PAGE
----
Much more information can now be monitored, and then potentially remotely configured to improve the operation of that asset, or that mission that is ongoing. The safety of the mission, and the reliability the mission, must be ensured as well as secure. 

Those are some exciting applications. And I know you’re talking about autonomous vehicles as an example, and I imagine that those will also increase the demand for that type of connectivity. 

Tucker Morrison
I certainly think it will. Whether it’s autonomous vehicles in the air, or autonomous vehicles on the road, we’re going to have to have a solution in the event that the cellular or the radio connection is lost. Again, it might be a small aircraft, but if it goes crashing into something, or causes something else to cause an accident, many people could be injured, and the same thing applies to autonomous driving. Ultimately, the secure SATCOM link that could be a failsafe would be critical here. And this set of conditions is not just for the United States — you must think about the rest of the world. Because sometimes we’re very centric on what’s going on in our own backyard, so to speak, but for the rest of the world, we don’t have the same grid and infrastructure, or they don’t have the same grid infrastructure that we have here. 

When you think about the technologies that are needed to roll these types of solutions out, and as we expand the requirements, what are some of the new technologies that users should be aware of, or know about? 

Tucker Morrison
L-band technology — it’s got streaming services at an affordable rate, compared to broadband technology and to traditional short burst data. We’re going to see mid-band streaming applications develop in the next 12 to 24 months that will move beyond light streaming, to the need for Zoom capabilities, Microsoft Teams capabilities, in remote areas. We haven’t seen that before. If the last year has taught us anything, now everybody’s going to need that as it becomes a table stakes characteristic in order to operate your business. 

Additionally, you’re going to want to be able to remotely manage the devices and the terminals that you’ve got installed in those environments, whether it’s in a vehicle, in an aircraft, or a base camp that doesn’t have hardwired connectivity. That’s everybody from shipping companies that now need to have drone programs, and they want to monitor the vessel, but they also want to monitor off ship. Or if you’ve got construction equipment that’s running and want to remotely monitor it, but it needs to be upgraded or maintained, or if something went on in the operation of the asset outside of its normal operating envelope, alert someone in maintenance control that there’s an issue, and you can prevent an accident, or potentially even upgrade software so that the machine is operating at an optimized level.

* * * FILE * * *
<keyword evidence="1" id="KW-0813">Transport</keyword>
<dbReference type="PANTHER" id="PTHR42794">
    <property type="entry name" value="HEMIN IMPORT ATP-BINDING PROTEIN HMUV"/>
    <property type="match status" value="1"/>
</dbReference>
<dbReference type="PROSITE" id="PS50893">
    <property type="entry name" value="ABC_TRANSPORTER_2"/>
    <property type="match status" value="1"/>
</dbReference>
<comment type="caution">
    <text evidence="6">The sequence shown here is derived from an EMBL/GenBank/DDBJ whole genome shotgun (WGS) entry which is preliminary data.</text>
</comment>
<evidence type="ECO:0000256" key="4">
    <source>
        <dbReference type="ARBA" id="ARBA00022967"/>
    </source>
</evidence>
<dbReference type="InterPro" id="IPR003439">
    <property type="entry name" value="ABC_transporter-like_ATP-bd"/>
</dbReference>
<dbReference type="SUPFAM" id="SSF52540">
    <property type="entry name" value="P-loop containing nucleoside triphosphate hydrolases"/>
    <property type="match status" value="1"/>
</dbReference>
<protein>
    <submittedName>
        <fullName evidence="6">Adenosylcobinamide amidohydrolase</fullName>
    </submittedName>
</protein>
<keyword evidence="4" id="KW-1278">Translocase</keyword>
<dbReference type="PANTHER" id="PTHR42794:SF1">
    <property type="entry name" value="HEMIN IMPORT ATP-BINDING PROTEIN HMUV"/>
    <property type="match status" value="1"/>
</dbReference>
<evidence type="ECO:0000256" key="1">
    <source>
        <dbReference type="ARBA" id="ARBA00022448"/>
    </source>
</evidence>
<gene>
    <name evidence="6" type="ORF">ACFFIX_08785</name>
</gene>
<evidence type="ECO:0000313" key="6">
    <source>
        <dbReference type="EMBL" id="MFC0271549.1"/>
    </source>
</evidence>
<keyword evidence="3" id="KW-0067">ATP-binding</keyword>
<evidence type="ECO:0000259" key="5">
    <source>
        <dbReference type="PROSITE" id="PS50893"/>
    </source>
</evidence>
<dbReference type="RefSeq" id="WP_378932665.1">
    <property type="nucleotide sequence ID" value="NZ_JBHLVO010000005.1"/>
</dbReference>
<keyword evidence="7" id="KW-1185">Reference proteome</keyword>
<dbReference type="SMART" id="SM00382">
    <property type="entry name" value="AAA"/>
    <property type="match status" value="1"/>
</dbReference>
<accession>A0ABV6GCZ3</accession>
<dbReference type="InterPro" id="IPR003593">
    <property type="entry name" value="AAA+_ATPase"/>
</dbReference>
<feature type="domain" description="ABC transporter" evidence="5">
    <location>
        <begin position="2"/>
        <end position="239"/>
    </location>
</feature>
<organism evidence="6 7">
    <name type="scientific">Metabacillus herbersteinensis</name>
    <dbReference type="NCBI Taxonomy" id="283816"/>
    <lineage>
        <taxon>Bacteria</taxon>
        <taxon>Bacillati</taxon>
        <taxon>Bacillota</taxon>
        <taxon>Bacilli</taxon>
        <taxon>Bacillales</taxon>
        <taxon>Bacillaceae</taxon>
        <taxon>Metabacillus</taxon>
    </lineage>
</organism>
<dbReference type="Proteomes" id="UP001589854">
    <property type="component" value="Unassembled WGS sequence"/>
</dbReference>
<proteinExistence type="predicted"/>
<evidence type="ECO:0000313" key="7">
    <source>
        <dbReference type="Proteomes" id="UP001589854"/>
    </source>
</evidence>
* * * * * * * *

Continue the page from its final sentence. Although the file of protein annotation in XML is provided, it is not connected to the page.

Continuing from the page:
Those types of new technologies are exactly what the purchaser and the end user of satellite connectivity needs to know about. I think a big awareness campaign needs to occur, and we’re trying to be part of that as well. 

Are there technologies or things that they need to start thinking about having in place now to be prepared to leverage some of the newer technologies? 

Tucker Morrison
From an end user perspective,that really depends on what your enterprise is doing and, if you’re at a consumer level, what your use case is. Are you just a lone person or group that wants to go for a hike and be connected, or do you really want to have something that can optimize your business operations? Sometimes we say it’s relatively affordable; however, a $1,000 purchase price, or a couple of thousand dollars, and a couple hundred dollars a month charges, those can run up for an individual. To a business that might be able to utilize this equipment, but have thousands, if not millions of dollars to invest in operational improvements, that is a small price to pay with a very, very short fuse for Return On Investment (ROI). 

That’s where you’re really pivoting from just being a device company to a solution provider. You’re showing and educating that customer how much more reliable or optimized their business can become with alternative connectivity channels. Time is money, but time is also perishable, and you can’t waste time because you’ll never get that time back. 

If we can communicate more data, synthesize that data, and react to that data so that you can make more informed, improve business decisions, the ROI is improved and the investment pays for itself in very short order. 

I think we often forget about opportunity cost because it’s not as easy to measure. Tucker, I really want to thank you for being here with us today and sharing your insights on satellite mobile connectivity. 

Tucker Morrison
Thank you very much for having us. It was a lot of fun and I really appreciate the opportunity. 
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I want to thank the Mobile Satellite Users Association for hosting these sessions. To learn how to participate in a Game- Changers Live session, become a member of the MSUA, or receive our weekly newsletter with the latest satellite mobile insights, visit www.msua.org

Lisa Dreher serves in the role of President for the MSUA since October of 2020 and has served on the MSUA board since 2018. She is also the Managing Director for GuideForce, and has over 25 years business development, product management, and marketing leadership experience in the new space, satellite and information technology and communications (ICT) industries. She brings a unique perspective that is at the intersection of the enterprise IT, communications and satellite industries. Her work has helped new space and technology startups and established enterprises grow faster and define clear paths to profitable revenue. She partners with CEOs and executives to navigate the startup through enterprise evolution and the development of partner ecosystems to scale their businesses faster. 

Lisa has also served on the IBM Partner Marketing Board and the Cisco Global Partner Marketing Advisory Council.